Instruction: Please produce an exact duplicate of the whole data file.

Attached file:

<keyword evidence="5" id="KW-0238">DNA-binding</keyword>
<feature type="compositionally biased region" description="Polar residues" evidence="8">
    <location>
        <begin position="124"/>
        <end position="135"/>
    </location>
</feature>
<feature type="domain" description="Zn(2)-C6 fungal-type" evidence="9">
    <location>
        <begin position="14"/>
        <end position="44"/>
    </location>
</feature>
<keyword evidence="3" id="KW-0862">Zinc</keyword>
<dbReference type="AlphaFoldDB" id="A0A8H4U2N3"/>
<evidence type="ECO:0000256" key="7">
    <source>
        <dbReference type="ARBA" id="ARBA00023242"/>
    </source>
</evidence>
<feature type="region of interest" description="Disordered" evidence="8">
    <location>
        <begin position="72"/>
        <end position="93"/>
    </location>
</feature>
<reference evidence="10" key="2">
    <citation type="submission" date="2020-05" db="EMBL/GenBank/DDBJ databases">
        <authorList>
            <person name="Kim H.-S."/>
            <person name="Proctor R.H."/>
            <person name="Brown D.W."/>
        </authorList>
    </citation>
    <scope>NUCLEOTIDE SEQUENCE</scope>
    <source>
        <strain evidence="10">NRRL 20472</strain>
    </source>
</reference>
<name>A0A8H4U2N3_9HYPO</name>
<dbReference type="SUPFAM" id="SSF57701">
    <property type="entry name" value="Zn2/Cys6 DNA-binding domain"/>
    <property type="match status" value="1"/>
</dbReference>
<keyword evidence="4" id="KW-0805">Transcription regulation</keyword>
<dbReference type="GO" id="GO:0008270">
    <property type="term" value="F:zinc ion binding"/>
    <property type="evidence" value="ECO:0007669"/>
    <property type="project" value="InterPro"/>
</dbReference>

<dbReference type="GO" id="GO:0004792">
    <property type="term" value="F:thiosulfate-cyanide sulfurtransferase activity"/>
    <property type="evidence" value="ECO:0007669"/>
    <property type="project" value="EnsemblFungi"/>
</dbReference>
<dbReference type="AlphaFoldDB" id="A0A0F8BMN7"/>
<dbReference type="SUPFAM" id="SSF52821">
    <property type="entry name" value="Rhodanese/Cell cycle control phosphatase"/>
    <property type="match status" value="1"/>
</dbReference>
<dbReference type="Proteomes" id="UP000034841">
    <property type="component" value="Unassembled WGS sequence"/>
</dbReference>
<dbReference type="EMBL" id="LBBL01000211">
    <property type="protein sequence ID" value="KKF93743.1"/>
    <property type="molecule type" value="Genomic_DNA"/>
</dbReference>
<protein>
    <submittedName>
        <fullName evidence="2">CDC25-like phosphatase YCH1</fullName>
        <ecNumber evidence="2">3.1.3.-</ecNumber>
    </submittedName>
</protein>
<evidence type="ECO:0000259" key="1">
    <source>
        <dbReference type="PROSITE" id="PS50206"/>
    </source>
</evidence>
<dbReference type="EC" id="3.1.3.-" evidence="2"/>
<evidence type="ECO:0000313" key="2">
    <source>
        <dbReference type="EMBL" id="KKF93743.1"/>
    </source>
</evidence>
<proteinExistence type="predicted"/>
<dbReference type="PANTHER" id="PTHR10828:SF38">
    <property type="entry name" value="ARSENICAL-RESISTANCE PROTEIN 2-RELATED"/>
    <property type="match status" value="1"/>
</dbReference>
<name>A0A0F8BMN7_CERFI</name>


<keyword evidence="5" id="KW-0238">DNA-binding</keyword>
<feature type="compositionally biased region" description="Polar residues" evidence="8">
    <location>
        <begin position="124"/>
        <end position="135"/>
    </location>
</feature>
<feature type="domain" description="Zn(2)-C6 fungal-type" evidence="9">
    <location>
        <begin position="14"/>
        <end position="44"/>
    </location>
</feature>
<keyword evidence="3" id="KW-0862">Zinc</keyword>
<dbReference type="AlphaFoldDB" id="A0A8H4U2N3"/>
<evidence type="ECO:0000256" key="7">
    <source>
        <dbReference type="ARBA" id="ARBA00023242"/>
    </source>
</evidence>
<feature type="region of interest" description="Disordered" evidence="8">
    <location>
        <begin position="72"/>
        <end position="93"/>
    </location>
</feature>
<reference evidence="10" key="2">
    <citation type="submission" date="2020-05" db="EMBL/GenBank/DDBJ databases">
        <authorList>
            <person name="Kim H.-S."/>
            <person name="Proctor R.H."/>
            <person name="Brown D.W."/>
        </authorList>
    </citation>
    <scope>NUCLEOTIDE SEQUENCE</scope>
    <source>
        <strain evidence="10">NRRL 20472</strain>
    </source>
</reference>
<name>A0A8H4U2N3_9HYPO</name>
<dbReference type="SUPFAM" id="SSF57701">
    <property type="entry name" value="Zn2/Cys6 DNA-binding domain"/>
    <property type="match status" value="1"/>
</dbReference>
<keyword evidence="4" id="KW-0805">Transcription regulation</keyword>
<dbReference type="GO" id="GO:0008270">
    <property type="term" value="F:zinc ion binding"/>
    <property type="evidence" value="ECO:0007669"/>
    <property type="project" value="InterPro"/>
</dbReference>

<dbReference type="GO" id="GO:0004792">
    <property type="term" value="F:thiosulfate-cyanide sulfurtransferase activity"/>
    <property type="evidence" value="ECO:0007669"/>
    <property type="project" value="EnsemblFungi"/>
</dbReference>
<dbReference type="AlphaFoldDB" id="A0A0F8BMN7"/>
<dbReference type="SUPFAM" id="SSF52821">
    <property type="entry name" value="Rhodanese/Cell cycle control phosphatase"/>
    <property type="match status" value="1"/>
</dbReference>
<dbReference type="Proteomes" id="UP000034841">
    <property type="component" value="Unassembled WGS sequence"/>
</dbReference>
<dbReference type="EMBL" id="LBBL01000211">
    <property type="protein sequence ID" value="KKF93743.1"/>
    <property type="molecule type" value="Genomic_DNA"/>
</dbReference>
<protein>
    <submittedName>
        <fullName evidence="2">CDC25-like phosphatase YCH1</fullName>
        <ecNumber evidence="2">3.1.3.-</ecNumber>
    </submittedName>
</protein>
<evidence type="ECO:0000259" key="1">
    <source>
        <dbReference type="PROSITE" id="PS50206"/>
    </source>
</evidence>
<dbReference type="EC" id="3.1.3.-" evidence="2"/>
<evidence type="ECO:0000313" key="2">
    <source>
        <dbReference type="EMBL" id="KKF93743.1"/>
    </source>
</evidence>
<proteinExistence type="predicted"/>
<dbReference type="PANTHER" id="PTHR10828:SF38">
    <property type="entry name" value="ARSENICAL-RESISTANCE PROTEIN 2-RELATED"/>
    <property type="match status" value="1"/>
</dbReference>
<name>A0A0F8BMN7_CERFI</name>